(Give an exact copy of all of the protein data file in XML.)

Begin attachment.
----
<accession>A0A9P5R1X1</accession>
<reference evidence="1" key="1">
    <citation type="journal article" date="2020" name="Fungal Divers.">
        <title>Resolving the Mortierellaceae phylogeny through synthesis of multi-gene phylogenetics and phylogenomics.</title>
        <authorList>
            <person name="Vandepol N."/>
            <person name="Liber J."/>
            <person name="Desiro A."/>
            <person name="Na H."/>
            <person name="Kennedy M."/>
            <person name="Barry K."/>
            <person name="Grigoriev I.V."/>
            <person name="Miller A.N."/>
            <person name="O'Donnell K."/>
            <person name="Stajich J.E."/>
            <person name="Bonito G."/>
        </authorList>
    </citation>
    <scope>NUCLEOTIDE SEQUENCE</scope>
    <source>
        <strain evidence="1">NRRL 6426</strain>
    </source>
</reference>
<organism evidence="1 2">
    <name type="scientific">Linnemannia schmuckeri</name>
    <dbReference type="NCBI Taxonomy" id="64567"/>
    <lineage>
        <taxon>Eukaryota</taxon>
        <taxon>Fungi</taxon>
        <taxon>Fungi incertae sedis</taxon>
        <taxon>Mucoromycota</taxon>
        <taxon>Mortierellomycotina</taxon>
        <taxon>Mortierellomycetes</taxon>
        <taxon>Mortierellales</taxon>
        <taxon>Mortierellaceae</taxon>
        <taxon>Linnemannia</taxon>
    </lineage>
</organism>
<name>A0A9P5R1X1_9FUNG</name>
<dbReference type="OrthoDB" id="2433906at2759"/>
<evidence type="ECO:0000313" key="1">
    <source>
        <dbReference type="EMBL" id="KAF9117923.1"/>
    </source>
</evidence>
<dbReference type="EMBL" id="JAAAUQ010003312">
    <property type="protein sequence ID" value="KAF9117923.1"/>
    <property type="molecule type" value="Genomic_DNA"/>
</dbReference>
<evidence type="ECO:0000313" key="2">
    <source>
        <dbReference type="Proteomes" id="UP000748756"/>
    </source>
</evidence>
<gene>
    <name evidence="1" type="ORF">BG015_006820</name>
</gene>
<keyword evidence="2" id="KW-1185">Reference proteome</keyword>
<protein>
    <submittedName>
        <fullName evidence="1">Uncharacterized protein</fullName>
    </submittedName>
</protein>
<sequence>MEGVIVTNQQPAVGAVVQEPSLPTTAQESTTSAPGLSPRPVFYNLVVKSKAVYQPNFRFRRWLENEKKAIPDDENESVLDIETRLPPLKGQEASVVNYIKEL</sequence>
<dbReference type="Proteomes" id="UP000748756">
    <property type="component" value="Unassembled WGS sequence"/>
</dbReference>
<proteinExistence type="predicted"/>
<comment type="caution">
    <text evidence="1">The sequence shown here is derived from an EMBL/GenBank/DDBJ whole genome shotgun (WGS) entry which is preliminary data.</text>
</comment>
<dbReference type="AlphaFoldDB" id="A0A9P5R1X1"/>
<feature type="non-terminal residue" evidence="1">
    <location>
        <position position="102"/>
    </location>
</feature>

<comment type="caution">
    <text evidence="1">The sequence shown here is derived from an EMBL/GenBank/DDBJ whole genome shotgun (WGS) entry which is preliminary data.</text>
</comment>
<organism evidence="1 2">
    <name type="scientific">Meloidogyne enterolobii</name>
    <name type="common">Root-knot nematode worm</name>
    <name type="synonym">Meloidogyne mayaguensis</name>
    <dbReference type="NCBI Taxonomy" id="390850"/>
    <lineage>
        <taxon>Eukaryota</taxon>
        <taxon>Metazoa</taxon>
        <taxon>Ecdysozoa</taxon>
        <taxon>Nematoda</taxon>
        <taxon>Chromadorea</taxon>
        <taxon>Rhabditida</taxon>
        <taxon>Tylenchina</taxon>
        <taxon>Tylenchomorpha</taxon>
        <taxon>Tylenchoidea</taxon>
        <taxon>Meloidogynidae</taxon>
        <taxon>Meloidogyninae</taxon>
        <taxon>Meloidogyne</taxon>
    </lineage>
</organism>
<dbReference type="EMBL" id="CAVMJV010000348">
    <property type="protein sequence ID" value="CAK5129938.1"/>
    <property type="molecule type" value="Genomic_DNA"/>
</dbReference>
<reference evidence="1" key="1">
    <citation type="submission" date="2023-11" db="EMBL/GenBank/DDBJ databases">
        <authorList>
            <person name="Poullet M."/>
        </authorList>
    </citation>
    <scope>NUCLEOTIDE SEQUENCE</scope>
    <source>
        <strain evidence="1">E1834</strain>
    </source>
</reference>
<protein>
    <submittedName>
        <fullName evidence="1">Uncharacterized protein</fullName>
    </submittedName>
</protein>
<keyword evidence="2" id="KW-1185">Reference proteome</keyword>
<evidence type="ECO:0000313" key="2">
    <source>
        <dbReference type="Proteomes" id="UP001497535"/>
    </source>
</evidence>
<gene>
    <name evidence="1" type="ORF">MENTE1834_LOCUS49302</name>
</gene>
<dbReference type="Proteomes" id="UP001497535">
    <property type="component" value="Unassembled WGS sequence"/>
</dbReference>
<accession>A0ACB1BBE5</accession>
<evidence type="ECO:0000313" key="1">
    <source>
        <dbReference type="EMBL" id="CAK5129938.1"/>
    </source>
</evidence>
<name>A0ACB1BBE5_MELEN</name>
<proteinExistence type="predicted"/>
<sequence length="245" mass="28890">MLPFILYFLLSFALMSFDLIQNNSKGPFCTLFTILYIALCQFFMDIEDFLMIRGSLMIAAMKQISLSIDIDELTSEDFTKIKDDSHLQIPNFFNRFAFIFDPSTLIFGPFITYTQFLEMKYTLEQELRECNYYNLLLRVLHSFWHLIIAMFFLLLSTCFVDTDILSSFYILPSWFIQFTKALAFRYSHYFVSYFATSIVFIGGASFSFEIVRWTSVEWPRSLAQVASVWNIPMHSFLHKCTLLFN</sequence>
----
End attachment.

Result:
<accession>A0A9P5R1X1</accession>
<reference evidence="1" key="1">
    <citation type="journal article" date="2020" name="Fungal Divers.">
        <title>Resolving the Mortierellaceae phylogeny through synthesis of multi-gene phylogenetics and phylogenomics.</title>
        <authorList>
            <person name="Vandepol N."/>
            <person name="Liber J."/>
            <person name="Desiro A."/>
            <person name="Na H."/>
            <person name="Kennedy M."/>
            <person name="Barry K."/>
            <person name="Grigoriev I.V."/>
            <person name="Miller A.N."/>
            <person name="O'Donnell K."/>
            <person name="Stajich J.E."/>
            <person name="Bonito G."/>
        </authorList>
    </citation>
    <scope>NUCLEOTIDE SEQUENCE</scope>
    <source>
        <strain evidence="1">NRRL 6426</strain>
    </source>
</reference>
<organism evidence="1 2">
    <name type="scientific">Linnemannia schmuckeri</name>
    <dbReference type="NCBI Taxonomy" id="64567"/>
    <lineage>
        <taxon>Eukaryota</taxon>
        <taxon>Fungi</taxon>
        <taxon>Fungi incertae sedis</taxon>
        <taxon>Mucoromycota</taxon>
        <taxon>Mortierellomycotina</taxon>
        <taxon>Mortierellomycetes</taxon>
        <taxon>Mortierellales</taxon>
        <taxon>Mortierellaceae</taxon>
        <taxon>Linnemannia</taxon>
    </lineage>
</organism>
<name>A0A9P5R1X1_9FUNG</name>
<dbReference type="OrthoDB" id="2433906at2759"/>
<evidence type="ECO:0000313" key="1">
    <source>
        <dbReference type="EMBL" id="KAF9117923.1"/>
    </source>
</evidence>
<dbReference type="EMBL" id="JAAAUQ010003312">
    <property type="protein sequence ID" value="KAF9117923.1"/>
    <property type="molecule type" value="Genomic_DNA"/>
</dbReference>
<evidence type="ECO:0000313" key="2">
    <source>
        <dbReference type="Proteomes" id="UP000748756"/>
    </source>
</evidence>
<gene>
    <name evidence="1" type="ORF">BG015_006820</name>
</gene>
<keyword evidence="2" id="KW-1185">Reference proteome</keyword>
<protein>
    <submittedName>
        <fullName evidence="1">Uncharacterized protein</fullName>
    </submittedName>
</protein>
<sequence>MEGVIVTNQQPAVGAVVQEPSLPTTAQESTTSAPGLSPRPVFYNLVVKSKAVYQPNFRFRRWLENEKKAIPDDENESVLDIETRLPPLKGQEASVVNYIKEL</sequence>
<dbReference type="Proteomes" id="UP000748756">
    <property type="component" value="Unassembled WGS sequence"/>
</dbReference>
<proteinExistence type="predicted"/>
<comment type="caution">
    <text evidence="1">The sequence shown here is derived from an EMBL/GenBank/DDBJ whole genome shotgun (WGS) entry which is preliminary data.</text>
</comment>
<dbReference type="AlphaFoldDB" id="A0A9P5R1X1"/>
<feature type="non-terminal residue" evidence="1">
    <location>
        <position position="102"/>
    </location>
</feature>

<comment type="caution">
    <text evidence="1">The sequence shown here is derived from an EMBL/GenBank/DDBJ whole genome shotgun (WGS) entry which is preliminary data.</text>
</comment>
<organism evidence="1 2">
    <name type="scientific">Meloidogyne enterolobii</name>
    <name type="common">Root-knot nematode worm</name>
    <name type="synonym">Meloidogyne mayaguensis</name>
    <dbReference type="NCBI Taxonomy" id="390850"/>
    <lineage>
        <taxon>Eukaryota</taxon>
        <taxon>Metazoa</taxon>
        <taxon>Ecdysozoa</taxon>
        <taxon>Nematoda</taxon>
        <taxon>Chromadorea</taxon>
        <taxon>Rhabditida</taxon>
        <taxon>Tylenchina</taxon>
        <taxon>Tylenchomorpha</taxon>
        <taxon>Tylenchoidea</taxon>
        <taxon>Meloidogynidae</taxon>
        <taxon>Meloidogyninae</taxon>
        <taxon>Meloidogyne</taxon>
    </lineage>
</organism>
<dbReference type="EMBL" id="CAVMJV010000348">
    <property type="protein sequence ID" value="CAK5129938.1"/>
    <property type="molecule type" value="Genomic_DNA"/>
</dbReference>
<reference evidence="1" key="1">
    <citation type="submission" date="2023-11" db="EMBL/GenBank/DDBJ databases">
        <authorList>
            <person name="Poullet M."/>
        </authorList>
    </citation>
    <scope>NUCLEOTIDE SEQUENCE</scope>
    <source>
        <strain evidence="1">E1834</strain>
    </source>
</reference>
<protein>
    <submittedName>
        <fullName evidence="1">Uncharacterized protein</fullName>
    </submittedName>
</protein>
<keyword evidence="2" id="KW-1185">Reference proteome</keyword>
<evidence type="ECO:0000313" key="2">
    <source>
        <dbReference type="Proteomes" id="UP001497535"/>
    </source>
</evidence>
<gene>
    <name evidence="1" type="ORF">MENTE1834_LOCUS49302</name>
</gene>
<dbReference type="Proteomes" id="UP001497535">
    <property type="component" value="Unassembled WGS sequence"/>
</dbReference>
<accession>A0ACB1BBE5</accession>
<evidence type="ECO:0000313" key="1">
    <source>
        <dbReference type="EMBL" id="CAK5129938.1"/>
    </source>
</evidence>
<name>A0ACB1BBE5_MELEN</name>
<proteinExistence type="predicted"/>
<sequence length="245" mass="28890">MLPFILYFLLSFALMSFDLIQNNSKGPFCTLFTILYIALCQFFMDIEDFLMIRGSLMIAAMKQISLSIDIDELTSEDFTKIKDDSHLQIPNFFNRFAFIFDPSTLIFGPFITYTQFLEMKYTLEQELRECNYYNLLLRVLHSFWHLIIAMFFLLLSTCFVDTDILSSFYILPSWFIQFTKALAFRYSHYFVSYFATSIVFIGGASFSFEIVRWTSVEWPRSLAQVASVWNIPMHSFLHKCTLLFN</sequence>